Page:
As Ed said "Easy is not cheap". True. However, is your budget is strained to the breaking point, try this, get a dial indicator and a short stool. Before I purchased the Jessem Master Lift, I would set the bit using an old dial indicator. Worked fine.
Dave
Add pictures here
<% if( /^image/.test(type) ){ %>
<% } %>
<%-name%>
Add image file
Upload
I put a new Freud router in my table. It comes with an above the table adjuster and lock. Works great! It even raises enough to change the bit above the table. About $168. Love it.
Jim

Add pictures here
<% if( /^image/.test(type) ){ %>
<% } %>
<%-name%>
Add image file
Upload

No way! I bought a "new" one last year (FT2000E) but it doesn't have that feature (which I'd really like to have). Looking at http://www.freudtools.com/woodworkers/rep/power_tools/Plunge_Routers/html/Plunge_Routers_1.html , you got the FT1700VCEK 2 1/4 hp? At least mine is 3 1/4 hp. (And I'm supposed to believe that I get a whole extra horsepower out of 2 extra amps?)
- Owen -
Add pictures here
<% if( /^image/.test(type) ){ %>
<% } %>
<%-name%>
Add image file
Upload
foggytown wrote:

First off, if they put springs in your router, you can take them out. What kind of router is it? You may get more specific answers from the group if you tell such details.
Small scissor jacks are great for making router lifts. Go for it--it's a good cheap solution. No need to run off and buy the latest trendy tool. (OTOH, if you've got plenty of $$, that Milwaukee begins to look attractive....)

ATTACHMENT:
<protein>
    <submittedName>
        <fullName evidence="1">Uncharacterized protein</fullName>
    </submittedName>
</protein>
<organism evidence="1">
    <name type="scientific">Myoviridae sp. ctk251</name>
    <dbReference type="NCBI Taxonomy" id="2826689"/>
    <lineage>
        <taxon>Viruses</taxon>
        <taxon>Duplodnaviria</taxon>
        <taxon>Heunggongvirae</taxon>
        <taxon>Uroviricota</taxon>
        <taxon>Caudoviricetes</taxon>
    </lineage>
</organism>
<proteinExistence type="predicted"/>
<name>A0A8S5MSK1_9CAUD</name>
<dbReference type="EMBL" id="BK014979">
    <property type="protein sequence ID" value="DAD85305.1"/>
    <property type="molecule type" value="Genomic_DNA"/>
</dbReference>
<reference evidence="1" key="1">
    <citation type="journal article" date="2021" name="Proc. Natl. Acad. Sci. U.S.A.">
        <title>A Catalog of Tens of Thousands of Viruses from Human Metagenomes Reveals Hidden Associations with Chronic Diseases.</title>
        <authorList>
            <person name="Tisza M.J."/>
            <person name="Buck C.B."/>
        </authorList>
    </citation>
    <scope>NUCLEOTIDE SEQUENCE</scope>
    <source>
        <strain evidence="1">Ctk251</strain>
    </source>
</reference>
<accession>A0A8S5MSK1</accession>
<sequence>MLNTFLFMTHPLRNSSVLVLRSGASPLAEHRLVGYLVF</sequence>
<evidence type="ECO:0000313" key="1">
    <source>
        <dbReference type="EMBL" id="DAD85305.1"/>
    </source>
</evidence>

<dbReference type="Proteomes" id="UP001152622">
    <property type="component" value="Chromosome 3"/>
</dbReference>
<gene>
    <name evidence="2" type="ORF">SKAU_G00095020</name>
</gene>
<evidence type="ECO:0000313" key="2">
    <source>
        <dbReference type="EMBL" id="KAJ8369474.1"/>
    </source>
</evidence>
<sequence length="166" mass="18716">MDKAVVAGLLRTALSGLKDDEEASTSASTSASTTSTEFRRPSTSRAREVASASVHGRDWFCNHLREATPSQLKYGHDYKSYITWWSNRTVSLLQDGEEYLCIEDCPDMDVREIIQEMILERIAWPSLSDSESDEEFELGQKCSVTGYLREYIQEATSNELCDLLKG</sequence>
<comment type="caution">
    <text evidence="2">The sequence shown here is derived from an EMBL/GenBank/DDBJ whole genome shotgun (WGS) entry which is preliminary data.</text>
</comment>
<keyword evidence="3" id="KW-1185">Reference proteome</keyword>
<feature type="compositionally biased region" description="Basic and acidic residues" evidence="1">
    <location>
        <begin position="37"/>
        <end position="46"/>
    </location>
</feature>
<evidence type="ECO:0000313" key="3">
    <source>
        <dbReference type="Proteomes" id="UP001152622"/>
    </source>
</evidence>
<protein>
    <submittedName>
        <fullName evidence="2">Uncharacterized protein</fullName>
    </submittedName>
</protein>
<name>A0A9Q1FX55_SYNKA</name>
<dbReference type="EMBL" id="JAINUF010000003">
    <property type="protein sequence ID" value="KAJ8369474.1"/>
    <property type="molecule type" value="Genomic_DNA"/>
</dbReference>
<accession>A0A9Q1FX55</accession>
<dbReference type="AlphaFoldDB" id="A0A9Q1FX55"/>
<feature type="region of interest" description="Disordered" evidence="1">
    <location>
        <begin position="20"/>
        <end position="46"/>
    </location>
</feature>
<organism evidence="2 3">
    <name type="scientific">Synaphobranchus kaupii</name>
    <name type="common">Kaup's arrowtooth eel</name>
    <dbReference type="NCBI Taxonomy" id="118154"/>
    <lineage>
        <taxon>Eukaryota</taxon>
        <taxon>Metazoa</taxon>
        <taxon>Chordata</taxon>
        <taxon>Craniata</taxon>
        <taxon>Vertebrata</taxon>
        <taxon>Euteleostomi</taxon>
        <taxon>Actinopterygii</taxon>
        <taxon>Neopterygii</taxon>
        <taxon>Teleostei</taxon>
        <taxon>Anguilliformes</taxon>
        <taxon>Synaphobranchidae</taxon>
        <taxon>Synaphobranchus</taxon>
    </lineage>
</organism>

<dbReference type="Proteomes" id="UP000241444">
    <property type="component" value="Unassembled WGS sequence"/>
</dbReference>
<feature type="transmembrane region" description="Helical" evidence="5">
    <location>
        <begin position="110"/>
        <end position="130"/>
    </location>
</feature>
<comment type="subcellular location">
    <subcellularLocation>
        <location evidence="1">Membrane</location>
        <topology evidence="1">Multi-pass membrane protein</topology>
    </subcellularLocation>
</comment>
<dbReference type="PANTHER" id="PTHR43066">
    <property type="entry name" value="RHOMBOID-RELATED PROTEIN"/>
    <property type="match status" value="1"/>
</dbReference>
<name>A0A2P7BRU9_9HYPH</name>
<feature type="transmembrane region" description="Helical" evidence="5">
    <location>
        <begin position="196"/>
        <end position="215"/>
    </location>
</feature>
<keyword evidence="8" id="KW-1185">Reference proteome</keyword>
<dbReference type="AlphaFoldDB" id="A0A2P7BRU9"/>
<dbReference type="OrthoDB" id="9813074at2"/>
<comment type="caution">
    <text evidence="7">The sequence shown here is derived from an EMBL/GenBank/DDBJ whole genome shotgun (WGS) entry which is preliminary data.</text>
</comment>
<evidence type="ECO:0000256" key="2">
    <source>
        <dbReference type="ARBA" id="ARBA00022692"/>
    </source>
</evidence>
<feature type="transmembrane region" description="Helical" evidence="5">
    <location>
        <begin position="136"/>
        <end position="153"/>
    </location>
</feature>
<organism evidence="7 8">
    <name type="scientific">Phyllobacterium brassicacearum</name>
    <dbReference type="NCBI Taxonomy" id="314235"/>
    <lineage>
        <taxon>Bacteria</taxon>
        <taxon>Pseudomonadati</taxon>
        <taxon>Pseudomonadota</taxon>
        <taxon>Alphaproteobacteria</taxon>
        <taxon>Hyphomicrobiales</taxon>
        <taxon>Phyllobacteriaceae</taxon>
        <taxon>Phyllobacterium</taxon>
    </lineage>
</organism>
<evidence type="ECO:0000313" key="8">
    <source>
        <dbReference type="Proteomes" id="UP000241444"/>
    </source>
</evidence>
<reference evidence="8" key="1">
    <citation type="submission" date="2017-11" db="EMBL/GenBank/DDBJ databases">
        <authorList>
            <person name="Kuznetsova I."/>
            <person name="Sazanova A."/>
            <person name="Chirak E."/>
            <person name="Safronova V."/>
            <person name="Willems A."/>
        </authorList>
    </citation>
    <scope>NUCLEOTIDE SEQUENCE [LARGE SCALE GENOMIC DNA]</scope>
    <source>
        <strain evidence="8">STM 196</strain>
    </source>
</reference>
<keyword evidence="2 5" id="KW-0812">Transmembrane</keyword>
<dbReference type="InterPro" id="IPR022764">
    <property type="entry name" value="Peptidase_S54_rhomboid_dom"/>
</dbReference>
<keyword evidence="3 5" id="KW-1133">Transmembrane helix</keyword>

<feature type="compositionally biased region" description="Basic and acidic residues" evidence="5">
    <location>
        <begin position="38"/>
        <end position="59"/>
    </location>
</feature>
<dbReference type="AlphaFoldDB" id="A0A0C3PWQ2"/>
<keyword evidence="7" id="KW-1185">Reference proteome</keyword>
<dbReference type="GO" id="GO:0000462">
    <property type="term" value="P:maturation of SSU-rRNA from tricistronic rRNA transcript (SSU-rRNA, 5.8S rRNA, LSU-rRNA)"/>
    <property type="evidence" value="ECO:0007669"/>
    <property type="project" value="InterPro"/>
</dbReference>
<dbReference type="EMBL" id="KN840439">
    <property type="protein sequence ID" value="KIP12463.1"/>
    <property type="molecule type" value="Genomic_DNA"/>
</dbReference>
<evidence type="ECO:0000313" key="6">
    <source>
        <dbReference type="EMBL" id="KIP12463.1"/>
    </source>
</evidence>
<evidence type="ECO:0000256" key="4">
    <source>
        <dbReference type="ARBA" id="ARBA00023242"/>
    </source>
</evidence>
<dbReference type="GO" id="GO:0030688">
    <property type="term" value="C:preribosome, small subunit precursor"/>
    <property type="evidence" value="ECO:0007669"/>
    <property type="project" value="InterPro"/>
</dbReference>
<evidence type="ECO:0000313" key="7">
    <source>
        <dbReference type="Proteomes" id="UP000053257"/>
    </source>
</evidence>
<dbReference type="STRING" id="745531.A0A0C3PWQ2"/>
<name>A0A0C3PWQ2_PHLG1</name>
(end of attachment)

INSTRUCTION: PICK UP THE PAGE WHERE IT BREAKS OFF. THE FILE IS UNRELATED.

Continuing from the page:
H
Add pictures here
<% if( /^image/.test(type) ){ %>
<% } %>
<%-name%>
Add image file
Upload
http://www.leevalley.com/hardware/page.aspx?c=2&p@361&cat=3,43715,43727
I have to make a router jack. For this you can make a 4 sided base out of 4 pieces of wood that look like _ |_( , seen sideways. Draw all sides together and stand up. Put a top on it, and drill and inset a T-nut.
Then make a spinner out of wood, a circle with four nobbies, that you can spin by hand, and put a carriage bolt through it, secured over the top with a nut, on top.
-
Add pictures here
<% if( /^image/.test(type) ){ %>
<% } %>
<%-name%>
Add image file
Upload
If you have a scissors jack it works great, you just have to lock the plate in place, and have suface to rest the jack on. My fence straddles the plate and locks it down, and the adjustment is very fine. I use it with a the large Dewalt plunger.

Add pictures here
<% if( /^image/.test(type) ){ %>
<% } %>
<%-name%>
Add image file
Upload

Site Timeline

Related Threads

    HomeOwnersHub.com is a website for homeowners and building and maintenance pros. It is not affiliated with any of the manufacturers or service providers discussed here. All logos and trade names are the property of their respective owners.